Lorinda Riley

A photo of Lorinda Riley

Title: Associate Professor
Department: Native Hawaiian and Indigenous Health
College/School: Office of Public Health Studies
Showcase Course: PH673: Health, Ethics, Law, and Politics
Email: lorindar@hawaii.edu

My teaching moves beyond lectures and reading materials to infusing real world examples, many of which come from my experience as a practitioner and detailed case studies to encourage active learning.

Click to read more about Lorinda’s Teaching Philosophy

“E lawe i ke ao a malama, a e ʻoi mau ka naʻauao.”
– Take what you learn and apply it and your knowledge increases.

I believe learning is an unique experience for each student that benefits from a strong student-teacher relationship. To solidify this relationship I focus on creating a safe and informal learning environment that allows students to be open to new ideas and relieves the anxiety that many local, minority, and first-generation students feel as they encounter new materials. Once trust has developed, I am better able to challenge the students using a transformative student-centered approach.

My teaching moves beyond lectures and reading materials to infusing real world examples, many of which come from my experience as a practitioner and detailed case studies to encourage active learning. Recognizing that many students are focused on their future careers, creating assignments that mirror those in workplace is essential.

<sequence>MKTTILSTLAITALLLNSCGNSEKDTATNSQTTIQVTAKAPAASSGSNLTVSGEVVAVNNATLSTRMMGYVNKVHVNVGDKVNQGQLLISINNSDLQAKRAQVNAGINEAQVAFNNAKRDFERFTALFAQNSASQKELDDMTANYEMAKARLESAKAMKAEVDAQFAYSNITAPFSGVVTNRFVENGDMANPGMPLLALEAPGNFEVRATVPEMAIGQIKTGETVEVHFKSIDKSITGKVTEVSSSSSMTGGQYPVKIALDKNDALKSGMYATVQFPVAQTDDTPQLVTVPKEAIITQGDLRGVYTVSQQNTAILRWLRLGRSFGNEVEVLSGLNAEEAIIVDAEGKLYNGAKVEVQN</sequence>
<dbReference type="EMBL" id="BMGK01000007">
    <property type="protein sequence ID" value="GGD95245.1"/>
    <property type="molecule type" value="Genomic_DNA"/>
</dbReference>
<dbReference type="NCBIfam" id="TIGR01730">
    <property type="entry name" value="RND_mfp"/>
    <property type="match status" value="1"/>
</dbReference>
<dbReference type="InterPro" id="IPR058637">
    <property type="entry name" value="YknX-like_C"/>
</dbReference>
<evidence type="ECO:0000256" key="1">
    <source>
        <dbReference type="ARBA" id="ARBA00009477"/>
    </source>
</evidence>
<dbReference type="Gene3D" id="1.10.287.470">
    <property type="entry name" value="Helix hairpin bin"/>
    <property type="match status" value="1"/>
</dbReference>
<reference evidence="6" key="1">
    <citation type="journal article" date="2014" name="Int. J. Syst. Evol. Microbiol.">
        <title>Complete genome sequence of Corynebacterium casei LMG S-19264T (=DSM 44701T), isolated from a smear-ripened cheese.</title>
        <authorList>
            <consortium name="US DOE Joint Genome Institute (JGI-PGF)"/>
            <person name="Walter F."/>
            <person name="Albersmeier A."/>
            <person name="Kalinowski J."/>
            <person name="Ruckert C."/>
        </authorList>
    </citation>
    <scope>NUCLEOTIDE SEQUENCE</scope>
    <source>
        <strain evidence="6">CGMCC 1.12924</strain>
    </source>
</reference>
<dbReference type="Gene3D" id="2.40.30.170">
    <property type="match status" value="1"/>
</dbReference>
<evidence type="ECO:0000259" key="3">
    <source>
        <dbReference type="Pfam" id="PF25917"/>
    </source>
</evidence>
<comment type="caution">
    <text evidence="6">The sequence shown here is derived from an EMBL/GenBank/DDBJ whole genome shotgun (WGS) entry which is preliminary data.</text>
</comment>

Applied Civic Action-Oriented Project Learning

Showcase Video

Teaching Practice

Through a series of scaffolded steps designed to provide student feedback throughout the process, students will uncover a topic of interest that the federal government is proposing to issue regulations on related to public health and Indigenous people and ultimately submit a written comment in support, opposition, or requesting modifications. Although, this assignment was specific to public health and Indigenous people, it can be applied to any field as governments regulate across disciplines.

1. Process teaching

ʻO ke kahua ma mua, ma hope ke kikulu.
– First the foundation, then the building

To be an effective advocate in the regulatory process a certain level of civil knowledge is required. Retired Supreme Court Justice Souter said that the biggest problem in the US today is the “pervasive civic ignorance,” noting that “democracy cannot survive too much ignorance.” Thus, instructors must provide a foundation for students related to the structure of our government, constitution, and socio-historical legal context of the US. Developing this expertise may require some commitment on the part of the instructor, but through the use of online resources, guest lecturers, and independent study this is achievable.

2. Applied case studies

He pukoʻa kani ʻaina.
– A coral polyp that grows into an island.

Case studies have been shown to increase retention of knowledge (Koford & Parkhurst, 2018; Young & Anderson, 2010) and deepen student understanding of the multi-dimensional aspects of real world problemsn (El-Shaer & Gaber, 2014; Shneiderman & Plaisant, 2006). They further allow students to engage with challenging material in an informal environment where they can bring their own perspectives on a topic enriching the entire conversation.

3. Reflective writing

ʻO ka makapo wale no ka mea hapapa i ka pouli.